To determine the role of PKCs in PKD activation induced by AVP, cultures of IEC-18 cells were treated with various concentrations of the selective PKC inhibitors GF-I (78) and Ro-31-8220 (84) before AVP stimulation. As shown in Fig.3 A, top, treatment with GF-I potently blocked PKD activation induced by subsequent addition of AVP in a concentration-dependent fashion. In contrast, GF-I added directly to the in vitro kinase assay, even at the concentrations (0.25–2.5 μM) that abrogated AVP-induced PKD activation in intact IEC-18 cells, did not inhibit PKD activity (Fig. 3 A,middle). Similar results were obtained when the PKC inhibitor Ro-31-8220 was used instead of GF-I (Fig. 3 B). These results imply that Ro-31-8220 and GF-I do not inhibit PKD activity directly but interfere with AVP-mediated PKD activation in intact cells by blocking PKC. In addition to in vitro kinase assays (Fig. 3, A and B), pretreatment of IEC-18 cells with PKC inhibitors also blocked AVP-induced PKD autophosphorylation at Ser916 in intact cells (Fig. 3 C).
In contrast to the results obtained with GF-I and Ro-81-3220, treatment of IEC-18 cells with the broad-spectrum protein tyrosine kinase inhibitor genistein, the phosphoinositide 3-kinase inhibitor wortmannin (52), the selective EGFR tyrosine kinase inhibitor tyrphostin AG-1478 (43), or the selective Src family kinase inhibitor PP-2 (33) did not interfere with AVP-induced PKD activation (Fig. 3 D). These results demonstrate the specificity of the PKC inhibitors and indicate that these kinases are not upstream regulators of PKD.
AVP induces Pyk2 tyrosine phosphorylation and Src activation.
An elevation in [Ca2+]i and an increase in PKC activity stimulate activation and tyrosine phosphorylation of the cytosolic proline-rich tyrosine kinase 2 (Pyk2) in a variety of cell types (41, 42, 72). Because initial results indicated that Pyk2 is expressed by IEC-18 cells, we examined whether AVP can stimulate Pyk2 tyrosine phosphorylation in these cells. Confluent cultures of IEC-18 cells were treated with increasing concentrations of AVP and lysed, and extracts were immunoprecipitated with anti-Tyr(P) antibody. The resulting immunocomplexes were analyzed by SDS-PAGE followed by Western blotting with anti-Pyk2 antibody. As shown in Fig.4 A, AVP induced a striking increase in the tyrosine phosphorylation of Pyk2, indicative of activation. Half-maximal and maximal activation were achieved at 3 and 10 nM, respectively. Stimulation of IEC-18 cells with AVP for various times indicated that AVP induced rapid Pyk2 tyrosine phosphorylation, reaching a maximum within 1 min (Fig. 4 B). Similar results were obtained when the tyrosine phosphorylation of Pyk2 was assessed by immunoprecipitation with an anti-Pyk2 antibody followed by Western blotting with an anti-phosphotyrosine antibody (results not shown).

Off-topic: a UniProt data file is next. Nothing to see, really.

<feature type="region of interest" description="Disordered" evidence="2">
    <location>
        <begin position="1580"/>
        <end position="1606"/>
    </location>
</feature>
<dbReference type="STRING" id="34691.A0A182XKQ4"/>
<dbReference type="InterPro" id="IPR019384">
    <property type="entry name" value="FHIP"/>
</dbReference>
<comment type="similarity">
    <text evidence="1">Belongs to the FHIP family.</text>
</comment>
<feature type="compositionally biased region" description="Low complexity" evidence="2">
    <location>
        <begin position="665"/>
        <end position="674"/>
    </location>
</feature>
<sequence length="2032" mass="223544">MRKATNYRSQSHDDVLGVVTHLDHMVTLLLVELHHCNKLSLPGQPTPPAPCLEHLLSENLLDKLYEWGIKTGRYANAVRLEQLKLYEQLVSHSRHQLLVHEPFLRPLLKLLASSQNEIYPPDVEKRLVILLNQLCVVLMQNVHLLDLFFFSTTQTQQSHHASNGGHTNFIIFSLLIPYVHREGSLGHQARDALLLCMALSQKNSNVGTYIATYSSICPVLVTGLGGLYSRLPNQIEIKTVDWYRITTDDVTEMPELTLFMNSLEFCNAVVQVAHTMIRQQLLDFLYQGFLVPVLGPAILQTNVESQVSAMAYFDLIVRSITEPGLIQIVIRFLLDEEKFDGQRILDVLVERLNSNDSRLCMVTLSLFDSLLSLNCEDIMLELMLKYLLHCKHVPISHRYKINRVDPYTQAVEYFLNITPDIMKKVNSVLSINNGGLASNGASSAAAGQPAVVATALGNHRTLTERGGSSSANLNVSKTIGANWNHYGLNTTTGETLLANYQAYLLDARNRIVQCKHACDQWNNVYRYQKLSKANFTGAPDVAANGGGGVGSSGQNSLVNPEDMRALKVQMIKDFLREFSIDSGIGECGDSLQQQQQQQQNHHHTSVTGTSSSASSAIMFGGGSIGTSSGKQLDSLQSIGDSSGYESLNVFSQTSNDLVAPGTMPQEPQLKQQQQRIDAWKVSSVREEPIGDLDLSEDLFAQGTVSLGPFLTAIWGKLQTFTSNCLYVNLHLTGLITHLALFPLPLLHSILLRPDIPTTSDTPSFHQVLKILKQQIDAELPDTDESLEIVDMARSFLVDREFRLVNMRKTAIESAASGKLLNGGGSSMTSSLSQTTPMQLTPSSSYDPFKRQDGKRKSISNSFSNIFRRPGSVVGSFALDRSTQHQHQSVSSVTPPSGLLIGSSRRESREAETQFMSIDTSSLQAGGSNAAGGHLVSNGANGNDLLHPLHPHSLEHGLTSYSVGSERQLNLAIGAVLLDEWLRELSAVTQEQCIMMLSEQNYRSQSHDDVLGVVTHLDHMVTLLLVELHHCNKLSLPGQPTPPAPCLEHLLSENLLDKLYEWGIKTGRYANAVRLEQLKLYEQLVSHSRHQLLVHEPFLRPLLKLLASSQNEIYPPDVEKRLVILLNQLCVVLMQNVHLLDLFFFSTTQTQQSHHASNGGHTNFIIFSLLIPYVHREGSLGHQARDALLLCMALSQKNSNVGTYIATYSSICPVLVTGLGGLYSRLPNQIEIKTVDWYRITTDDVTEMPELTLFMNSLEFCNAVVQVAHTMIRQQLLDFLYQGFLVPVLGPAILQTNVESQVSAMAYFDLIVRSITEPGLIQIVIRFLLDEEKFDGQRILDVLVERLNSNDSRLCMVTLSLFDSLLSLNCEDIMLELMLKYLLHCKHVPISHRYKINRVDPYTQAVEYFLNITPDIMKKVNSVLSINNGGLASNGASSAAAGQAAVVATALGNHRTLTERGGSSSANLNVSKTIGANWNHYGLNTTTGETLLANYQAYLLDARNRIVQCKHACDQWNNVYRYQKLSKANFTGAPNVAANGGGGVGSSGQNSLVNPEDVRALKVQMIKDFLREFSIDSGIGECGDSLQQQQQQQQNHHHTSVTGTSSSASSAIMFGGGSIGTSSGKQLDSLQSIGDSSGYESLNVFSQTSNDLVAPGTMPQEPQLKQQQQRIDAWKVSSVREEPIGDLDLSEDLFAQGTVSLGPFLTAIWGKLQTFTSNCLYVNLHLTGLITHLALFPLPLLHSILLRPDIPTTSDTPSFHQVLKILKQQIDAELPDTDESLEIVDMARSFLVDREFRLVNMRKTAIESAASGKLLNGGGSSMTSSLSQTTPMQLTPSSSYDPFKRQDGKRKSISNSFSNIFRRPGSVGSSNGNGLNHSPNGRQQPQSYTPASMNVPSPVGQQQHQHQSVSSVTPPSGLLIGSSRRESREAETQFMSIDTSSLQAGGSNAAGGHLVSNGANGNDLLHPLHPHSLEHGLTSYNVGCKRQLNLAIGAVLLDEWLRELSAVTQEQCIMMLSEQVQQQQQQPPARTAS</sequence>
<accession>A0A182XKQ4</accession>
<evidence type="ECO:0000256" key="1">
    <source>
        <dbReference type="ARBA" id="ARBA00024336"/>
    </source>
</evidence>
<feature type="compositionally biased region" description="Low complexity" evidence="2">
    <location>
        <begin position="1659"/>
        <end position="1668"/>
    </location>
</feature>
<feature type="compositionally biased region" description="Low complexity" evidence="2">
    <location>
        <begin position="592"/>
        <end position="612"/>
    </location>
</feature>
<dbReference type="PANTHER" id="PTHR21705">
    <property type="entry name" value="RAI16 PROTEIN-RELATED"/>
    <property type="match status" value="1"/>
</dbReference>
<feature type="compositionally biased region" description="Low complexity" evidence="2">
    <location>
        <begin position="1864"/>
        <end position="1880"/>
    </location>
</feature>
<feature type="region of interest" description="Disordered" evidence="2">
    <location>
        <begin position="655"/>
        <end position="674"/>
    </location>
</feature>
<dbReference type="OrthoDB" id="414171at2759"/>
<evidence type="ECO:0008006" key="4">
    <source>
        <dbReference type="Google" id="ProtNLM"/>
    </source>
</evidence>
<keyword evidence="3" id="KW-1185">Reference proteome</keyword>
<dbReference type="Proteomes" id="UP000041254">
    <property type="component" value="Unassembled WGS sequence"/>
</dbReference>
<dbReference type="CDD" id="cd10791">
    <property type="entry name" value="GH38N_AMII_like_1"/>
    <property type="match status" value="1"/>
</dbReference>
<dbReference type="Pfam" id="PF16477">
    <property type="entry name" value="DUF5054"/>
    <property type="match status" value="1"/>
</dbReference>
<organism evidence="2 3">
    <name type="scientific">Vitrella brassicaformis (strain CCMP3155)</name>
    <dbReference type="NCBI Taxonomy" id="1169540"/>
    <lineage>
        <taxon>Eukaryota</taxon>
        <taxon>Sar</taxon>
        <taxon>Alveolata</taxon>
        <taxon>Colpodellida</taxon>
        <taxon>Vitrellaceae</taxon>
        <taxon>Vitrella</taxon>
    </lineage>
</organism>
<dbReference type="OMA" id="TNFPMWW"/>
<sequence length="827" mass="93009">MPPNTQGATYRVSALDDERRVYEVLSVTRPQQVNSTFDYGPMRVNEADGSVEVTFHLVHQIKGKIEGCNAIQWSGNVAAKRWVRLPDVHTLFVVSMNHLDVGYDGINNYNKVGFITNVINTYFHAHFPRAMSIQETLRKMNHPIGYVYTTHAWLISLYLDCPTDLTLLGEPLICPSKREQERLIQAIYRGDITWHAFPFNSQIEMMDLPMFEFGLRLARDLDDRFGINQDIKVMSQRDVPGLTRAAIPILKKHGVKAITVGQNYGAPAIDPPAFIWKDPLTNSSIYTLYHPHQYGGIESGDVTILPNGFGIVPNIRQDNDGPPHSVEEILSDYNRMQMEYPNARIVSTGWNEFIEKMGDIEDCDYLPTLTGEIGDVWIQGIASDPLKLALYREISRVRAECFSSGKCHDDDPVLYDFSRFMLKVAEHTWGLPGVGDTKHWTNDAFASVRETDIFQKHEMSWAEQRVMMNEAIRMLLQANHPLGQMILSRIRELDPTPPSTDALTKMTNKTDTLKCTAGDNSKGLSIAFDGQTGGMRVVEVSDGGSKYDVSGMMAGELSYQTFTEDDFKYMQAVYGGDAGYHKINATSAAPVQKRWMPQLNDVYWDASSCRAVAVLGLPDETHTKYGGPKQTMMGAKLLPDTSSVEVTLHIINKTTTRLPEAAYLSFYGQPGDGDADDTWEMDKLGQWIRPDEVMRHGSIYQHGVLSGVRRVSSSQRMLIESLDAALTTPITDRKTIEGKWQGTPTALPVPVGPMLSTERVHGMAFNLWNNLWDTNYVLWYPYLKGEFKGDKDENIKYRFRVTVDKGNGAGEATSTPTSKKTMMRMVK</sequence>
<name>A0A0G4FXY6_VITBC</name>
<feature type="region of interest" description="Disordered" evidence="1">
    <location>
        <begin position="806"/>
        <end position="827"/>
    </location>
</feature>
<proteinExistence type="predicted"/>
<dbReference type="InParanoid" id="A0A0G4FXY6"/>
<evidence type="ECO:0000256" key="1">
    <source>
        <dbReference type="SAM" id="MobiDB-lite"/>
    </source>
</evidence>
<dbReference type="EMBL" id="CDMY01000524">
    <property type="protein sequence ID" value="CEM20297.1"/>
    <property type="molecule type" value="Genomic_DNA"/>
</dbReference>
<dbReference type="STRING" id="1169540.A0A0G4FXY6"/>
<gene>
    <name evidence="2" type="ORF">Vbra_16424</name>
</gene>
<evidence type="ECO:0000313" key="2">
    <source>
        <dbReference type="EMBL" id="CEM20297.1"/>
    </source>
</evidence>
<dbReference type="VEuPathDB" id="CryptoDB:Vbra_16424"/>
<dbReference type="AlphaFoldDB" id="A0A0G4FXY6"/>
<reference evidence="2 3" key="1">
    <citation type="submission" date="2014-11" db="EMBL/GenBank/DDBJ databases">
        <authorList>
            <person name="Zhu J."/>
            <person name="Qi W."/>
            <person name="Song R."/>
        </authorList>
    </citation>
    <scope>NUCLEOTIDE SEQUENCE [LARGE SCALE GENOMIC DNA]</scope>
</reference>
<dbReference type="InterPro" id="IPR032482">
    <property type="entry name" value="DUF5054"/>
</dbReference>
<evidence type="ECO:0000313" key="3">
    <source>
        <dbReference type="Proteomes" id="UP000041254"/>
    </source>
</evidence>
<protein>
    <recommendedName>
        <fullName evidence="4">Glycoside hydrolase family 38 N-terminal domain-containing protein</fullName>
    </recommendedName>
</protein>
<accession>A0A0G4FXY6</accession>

The major autophosphorylation site of Pyk2 is Tyr402(2). To determine whether AVP induces Pyk2 phosphorylation at Tyr402, serum-starved cultures of IEC-18 cells were incubated with or without AVP and immunoprecipitated with anti-Pyk2 antibody, followed by Western blotting with a phosphospecific antibody to Tyr402. As shown in Fig. 4 C, left, AVP stimulation induced phosphorylation of Pyk2 at Tyr402. We verified that similar amounts of Pyk2 were immunoprecipitated from lysates of IEC-18 cells treated with or without AVP (Fig.4 C, right).
The phosphorylation of Pyk2 at Tyr402 creates a potential high-affinity binding site for the SH2 domain of Src, leading to Src activation (2). The increase in the activity of Src in intact cells can be detected by monitoring its phosphorylation at Tyr418, an autophosphorylation site located in the kinase activation loop. To examine whether AVP stimulates Src activation in IEC-18 cells, confluent cultures of these cells were treated for various times with 10 nM AVP followed by Western blotting with a phosphospecific antibody that recognizes only the activated form phosphorylated on Tyr418. Stimulation of IEC-18 cells with AVP for various times shows that this hormone induces Src activation rapidly in these cells, reaching a maximum within 1 min (Fig.4 D). Thus the kinetics of Src activation parallels that of Pyk2 tyrosine phosphorylation.
AVP stimulates ERK-1/2 activation via V1A receptor and is dependent on ERK kinase.
The MAPKs are a family of highly conserved serine/threonine kinases that are activated by a range of extracellular signals via protein phosphorylation cascades that relay mitogenic signals to the nucleus (83). The two best characterized isoforms, ERK-1 (p44mapk) and ERK-2 (p42mapk), are directly activated by phosphorylation on specific tyrosine and threonine residues by the dual-specificity ERK kinase (or MAPK kinase; MEK) (83). In some cell types, activation of Pyk2 and Src family kinases triggers the stimulation of the Raf-MEK-ERK cascade via Ras activation (30, 66).